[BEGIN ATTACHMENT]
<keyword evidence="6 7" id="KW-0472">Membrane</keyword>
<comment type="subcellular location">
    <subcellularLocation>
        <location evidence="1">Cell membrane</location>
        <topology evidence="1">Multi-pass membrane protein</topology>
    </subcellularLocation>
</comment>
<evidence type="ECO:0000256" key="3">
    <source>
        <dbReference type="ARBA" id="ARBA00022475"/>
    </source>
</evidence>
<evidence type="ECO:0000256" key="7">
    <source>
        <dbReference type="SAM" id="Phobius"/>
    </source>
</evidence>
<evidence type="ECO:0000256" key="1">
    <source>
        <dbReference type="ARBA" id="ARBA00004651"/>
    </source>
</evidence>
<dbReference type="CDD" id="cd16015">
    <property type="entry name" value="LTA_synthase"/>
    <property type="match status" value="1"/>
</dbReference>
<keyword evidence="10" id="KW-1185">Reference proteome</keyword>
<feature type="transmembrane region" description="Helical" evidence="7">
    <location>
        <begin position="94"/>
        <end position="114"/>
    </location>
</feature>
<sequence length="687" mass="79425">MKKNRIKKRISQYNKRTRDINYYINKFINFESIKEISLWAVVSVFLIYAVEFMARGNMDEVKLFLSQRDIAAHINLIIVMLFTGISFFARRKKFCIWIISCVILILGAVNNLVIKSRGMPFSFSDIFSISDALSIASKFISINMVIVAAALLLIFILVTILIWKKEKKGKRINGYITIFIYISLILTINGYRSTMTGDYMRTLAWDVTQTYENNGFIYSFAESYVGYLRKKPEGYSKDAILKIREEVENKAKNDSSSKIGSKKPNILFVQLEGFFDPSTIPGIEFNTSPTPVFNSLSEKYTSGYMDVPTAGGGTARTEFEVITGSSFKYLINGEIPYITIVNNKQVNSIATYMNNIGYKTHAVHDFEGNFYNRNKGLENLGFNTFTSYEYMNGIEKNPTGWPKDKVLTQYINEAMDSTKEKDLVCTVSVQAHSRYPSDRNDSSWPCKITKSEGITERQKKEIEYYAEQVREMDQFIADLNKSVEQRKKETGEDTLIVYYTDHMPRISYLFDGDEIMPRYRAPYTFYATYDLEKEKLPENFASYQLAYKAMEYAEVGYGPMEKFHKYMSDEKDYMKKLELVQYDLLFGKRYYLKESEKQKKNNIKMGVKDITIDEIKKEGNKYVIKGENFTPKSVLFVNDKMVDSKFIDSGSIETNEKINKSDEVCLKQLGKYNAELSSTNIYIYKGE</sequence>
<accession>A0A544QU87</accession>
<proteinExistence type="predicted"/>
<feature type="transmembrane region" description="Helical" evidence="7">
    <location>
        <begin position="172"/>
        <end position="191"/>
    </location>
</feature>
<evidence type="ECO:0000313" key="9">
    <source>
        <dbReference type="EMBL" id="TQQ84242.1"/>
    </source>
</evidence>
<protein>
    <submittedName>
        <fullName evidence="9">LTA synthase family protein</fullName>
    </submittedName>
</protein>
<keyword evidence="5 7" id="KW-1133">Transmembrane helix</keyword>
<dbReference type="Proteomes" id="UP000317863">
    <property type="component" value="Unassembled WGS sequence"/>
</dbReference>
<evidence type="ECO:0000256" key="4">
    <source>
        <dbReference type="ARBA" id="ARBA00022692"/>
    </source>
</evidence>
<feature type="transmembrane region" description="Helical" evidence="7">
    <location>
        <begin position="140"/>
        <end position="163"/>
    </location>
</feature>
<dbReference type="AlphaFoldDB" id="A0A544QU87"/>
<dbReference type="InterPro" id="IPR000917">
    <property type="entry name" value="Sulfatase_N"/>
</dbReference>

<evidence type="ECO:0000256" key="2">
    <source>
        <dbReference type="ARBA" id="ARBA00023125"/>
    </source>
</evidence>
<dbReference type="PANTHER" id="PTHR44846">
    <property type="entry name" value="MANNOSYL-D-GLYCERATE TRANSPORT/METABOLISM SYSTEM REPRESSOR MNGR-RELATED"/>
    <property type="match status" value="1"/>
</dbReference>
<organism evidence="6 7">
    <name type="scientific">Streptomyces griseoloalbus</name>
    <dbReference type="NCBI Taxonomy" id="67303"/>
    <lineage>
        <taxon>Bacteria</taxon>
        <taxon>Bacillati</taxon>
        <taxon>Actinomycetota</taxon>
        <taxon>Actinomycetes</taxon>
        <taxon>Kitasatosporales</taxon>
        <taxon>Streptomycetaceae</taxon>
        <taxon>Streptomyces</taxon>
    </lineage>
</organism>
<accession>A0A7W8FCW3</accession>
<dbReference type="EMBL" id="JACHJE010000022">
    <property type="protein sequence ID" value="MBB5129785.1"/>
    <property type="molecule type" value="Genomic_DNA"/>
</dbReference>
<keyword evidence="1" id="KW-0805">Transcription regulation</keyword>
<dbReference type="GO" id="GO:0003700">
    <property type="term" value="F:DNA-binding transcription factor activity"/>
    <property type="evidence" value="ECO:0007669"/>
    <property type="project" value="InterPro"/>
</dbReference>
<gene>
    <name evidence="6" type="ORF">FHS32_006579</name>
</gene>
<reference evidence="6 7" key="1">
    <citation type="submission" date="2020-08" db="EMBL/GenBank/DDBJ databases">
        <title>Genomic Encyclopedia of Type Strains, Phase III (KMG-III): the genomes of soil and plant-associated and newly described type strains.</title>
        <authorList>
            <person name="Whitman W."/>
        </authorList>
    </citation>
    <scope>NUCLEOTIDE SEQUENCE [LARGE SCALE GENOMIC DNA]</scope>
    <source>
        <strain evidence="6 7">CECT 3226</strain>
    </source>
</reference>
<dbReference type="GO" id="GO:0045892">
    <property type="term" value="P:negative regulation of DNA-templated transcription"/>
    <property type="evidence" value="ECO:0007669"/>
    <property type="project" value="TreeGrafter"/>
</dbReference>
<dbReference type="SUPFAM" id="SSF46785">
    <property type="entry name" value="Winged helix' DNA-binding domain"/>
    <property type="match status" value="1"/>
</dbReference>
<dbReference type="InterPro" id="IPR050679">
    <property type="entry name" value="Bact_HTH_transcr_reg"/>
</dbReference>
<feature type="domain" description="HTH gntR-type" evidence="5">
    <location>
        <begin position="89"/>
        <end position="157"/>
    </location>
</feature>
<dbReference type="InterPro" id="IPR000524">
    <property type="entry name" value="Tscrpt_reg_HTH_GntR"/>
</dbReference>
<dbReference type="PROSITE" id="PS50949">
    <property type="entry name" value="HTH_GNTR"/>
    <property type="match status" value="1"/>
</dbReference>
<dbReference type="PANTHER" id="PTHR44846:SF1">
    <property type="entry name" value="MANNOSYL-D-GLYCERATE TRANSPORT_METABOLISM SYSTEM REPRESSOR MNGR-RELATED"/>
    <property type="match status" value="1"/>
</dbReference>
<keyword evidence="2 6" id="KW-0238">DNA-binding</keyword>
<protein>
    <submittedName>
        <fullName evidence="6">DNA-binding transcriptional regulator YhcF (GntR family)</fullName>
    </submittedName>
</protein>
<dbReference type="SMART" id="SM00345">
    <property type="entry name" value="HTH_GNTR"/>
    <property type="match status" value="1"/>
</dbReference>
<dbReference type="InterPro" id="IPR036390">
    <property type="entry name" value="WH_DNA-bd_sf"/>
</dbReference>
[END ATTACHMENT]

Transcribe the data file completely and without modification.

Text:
<keyword evidence="6 7" id="KW-0472">Membrane</keyword>
<comment type="subcellular location">
    <subcellularLocation>
        <location evidence="1">Cell membrane</location>
        <topology evidence="1">Multi-pass membrane protein</topology>
    </subcellularLocation>
</comment>
<evidence type="ECO:0000256" key="3">
    <source>
        <dbReference type="ARBA" id="ARBA00022475"/>
    </source>
</evidence>
<evidence type="ECO:0000256" key="7">
    <source>
        <dbReference type="SAM" id="Phobius"/>
    </source>
</evidence>
<evidence type="ECO:0000256" key="1">
    <source>
        <dbReference type="ARBA" id="ARBA00004651"/>
    </source>
</evidence>
<dbReference type="CDD" id="cd16015">
    <property type="entry name" value="LTA_synthase"/>
    <property type="match status" value="1"/>
</dbReference>
<keyword evidence="10" id="KW-1185">Reference proteome</keyword>
<feature type="transmembrane region" description="Helical" evidence="7">
    <location>
        <begin position="94"/>
        <end position="114"/>
    </location>
</feature>
<sequence length="687" mass="79425">MKKNRIKKRISQYNKRTRDINYYINKFINFESIKEISLWAVVSVFLIYAVEFMARGNMDEVKLFLSQRDIAAHINLIIVMLFTGISFFARRKKFCIWIISCVILILGAVNNLVIKSRGMPFSFSDIFSISDALSIASKFISINMVIVAAALLLIFILVTILIWKKEKKGKRINGYITIFIYISLILTINGYRSTMTGDYMRTLAWDVTQTYENNGFIYSFAESYVGYLRKKPEGYSKDAILKIREEVENKAKNDSSSKIGSKKPNILFVQLEGFFDPSTIPGIEFNTSPTPVFNSLSEKYTSGYMDVPTAGGGTARTEFEVITGSSFKYLINGEIPYITIVNNKQVNSIATYMNNIGYKTHAVHDFEGNFYNRNKGLENLGFNTFTSYEYMNGIEKNPTGWPKDKVLTQYINEAMDSTKEKDLVCTVSVQAHSRYPSDRNDSSWPCKITKSEGITERQKKEIEYYAEQVREMDQFIADLNKSVEQRKKETGEDTLIVYYTDHMPRISYLFDGDEIMPRYRAPYTFYATYDLEKEKLPENFASYQLAYKAMEYAEVGYGPMEKFHKYMSDEKDYMKKLELVQYDLLFGKRYYLKESEKQKKNNIKMGVKDITIDEIKKEGNKYVIKGENFTPKSVLFVNDKMVDSKFIDSGSIETNEKINKSDEVCLKQLGKYNAELSSTNIYIYKGE</sequence>
<accession>A0A544QU87</accession>
<proteinExistence type="predicted"/>
<feature type="transmembrane region" description="Helical" evidence="7">
    <location>
        <begin position="172"/>
        <end position="191"/>
    </location>
</feature>
<evidence type="ECO:0000313" key="9">
    <source>
        <dbReference type="EMBL" id="TQQ84242.1"/>
    </source>
</evidence>
<protein>
    <submittedName>
        <fullName evidence="9">LTA synthase family protein</fullName>
    </submittedName>
</protein>
<keyword evidence="5 7" id="KW-1133">Transmembrane helix</keyword>
<dbReference type="Proteomes" id="UP000317863">
    <property type="component" value="Unassembled WGS sequence"/>
</dbReference>
<evidence type="ECO:0000256" key="4">
    <source>
        <dbReference type="ARBA" id="ARBA00022692"/>
    </source>
</evidence>
<feature type="transmembrane region" description="Helical" evidence="7">
    <location>
        <begin position="140"/>
        <end position="163"/>
    </location>
</feature>
<dbReference type="AlphaFoldDB" id="A0A544QU87"/>
<dbReference type="InterPro" id="IPR000917">
    <property type="entry name" value="Sulfatase_N"/>
</dbReference>

<evidence type="ECO:0000256" key="2">
    <source>
        <dbReference type="ARBA" id="ARBA00023125"/>
    </source>
</evidence>
<dbReference type="PANTHER" id="PTHR44846">
    <property type="entry name" value="MANNOSYL-D-GLYCERATE TRANSPORT/METABOLISM SYSTEM REPRESSOR MNGR-RELATED"/>
    <property type="match status" value="1"/>
</dbReference>
<organism evidence="6 7">
    <name type="scientific">Streptomyces griseoloalbus</name>
    <dbReference type="NCBI Taxonomy" id="67303"/>
    <lineage>
        <taxon>Bacteria</taxon>
        <taxon>Bacillati</taxon>
        <taxon>Actinomycetota</taxon>
        <taxon>Actinomycetes</taxon>
        <taxon>Kitasatosporales</taxon>
        <taxon>Streptomycetaceae</taxon>
        <taxon>Streptomyces</taxon>
    </lineage>
</organism>
<accession>A0A7W8FCW3</accession>
<dbReference type="EMBL" id="JACHJE010000022">
    <property type="protein sequence ID" value="MBB5129785.1"/>
    <property type="molecule type" value="Genomic_DNA"/>
</dbReference>
<keyword evidence="1" id="KW-0805">Transcription regulation</keyword>
<dbReference type="GO" id="GO:0003700">
    <property type="term" value="F:DNA-binding transcription factor activity"/>
    <property type="evidence" value="ECO:0007669"/>
    <property type="project" value="InterPro"/>
</dbReference>
<gene>
    <name evidence="6" type="ORF">FHS32_006579</name>
</gene>
<reference evidence="6 7" key="1">
    <citation type="submission" date="2020-08" db="EMBL/GenBank/DDBJ databases">
        <title>Genomic Encyclopedia of Type Strains, Phase III (KMG-III): the genomes of soil and plant-associated and newly described type strains.</title>
        <authorList>
            <person name="Whitman W."/>
        </authorList>
    </citation>
    <scope>NUCLEOTIDE SEQUENCE [LARGE SCALE GENOMIC DNA]</scope>
    <source>
        <strain evidence="6 7">CECT 3226</strain>
    </source>
</reference>
<dbReference type="GO" id="GO:0045892">
    <property type="term" value="P:negative regulation of DNA-templated transcription"/>
    <property type="evidence" value="ECO:0007669"/>
    <property type="project" value="TreeGrafter"/>
</dbReference>
<dbReference type="SUPFAM" id="SSF46785">
    <property type="entry name" value="Winged helix' DNA-binding domain"/>
    <property type="match status" value="1"/>
</dbReference>
<dbReference type="InterPro" id="IPR050679">
    <property type="entry name" value="Bact_HTH_transcr_reg"/>
</dbReference>
<feature type="domain" description="HTH gntR-type" evidence="5">
    <location>
        <begin position="89"/>
        <end position="157"/>
    </location>
</feature>
<dbReference type="InterPro" id="IPR000524">
    <property type="entry name" value="Tscrpt_reg_HTH_GntR"/>
</dbReference>
<dbReference type="PROSITE" id="PS50949">
    <property type="entry name" value="HTH_GNTR"/>
    <property type="match status" value="1"/>
</dbReference>
<dbReference type="PANTHER" id="PTHR44846:SF1">
    <property type="entry name" value="MANNOSYL-D-GLYCERATE TRANSPORT_METABOLISM SYSTEM REPRESSOR MNGR-RELATED"/>
    <property type="match status" value="1"/>
</dbReference>
<keyword evidence="2 6" id="KW-0238">DNA-binding</keyword>
<protein>
    <submittedName>
        <fullName evidence="6">DNA-binding transcriptional regulator YhcF (GntR family)</fullName>
    </submittedName>
</protein>
<dbReference type="SMART" id="SM00345">
    <property type="entry name" value="HTH_GNTR"/>
    <property type="match status" value="1"/>
</dbReference>
<dbReference type="InterPro" id="IPR036390">
    <property type="entry name" value="WH_DNA-bd_sf"/>
</dbReference>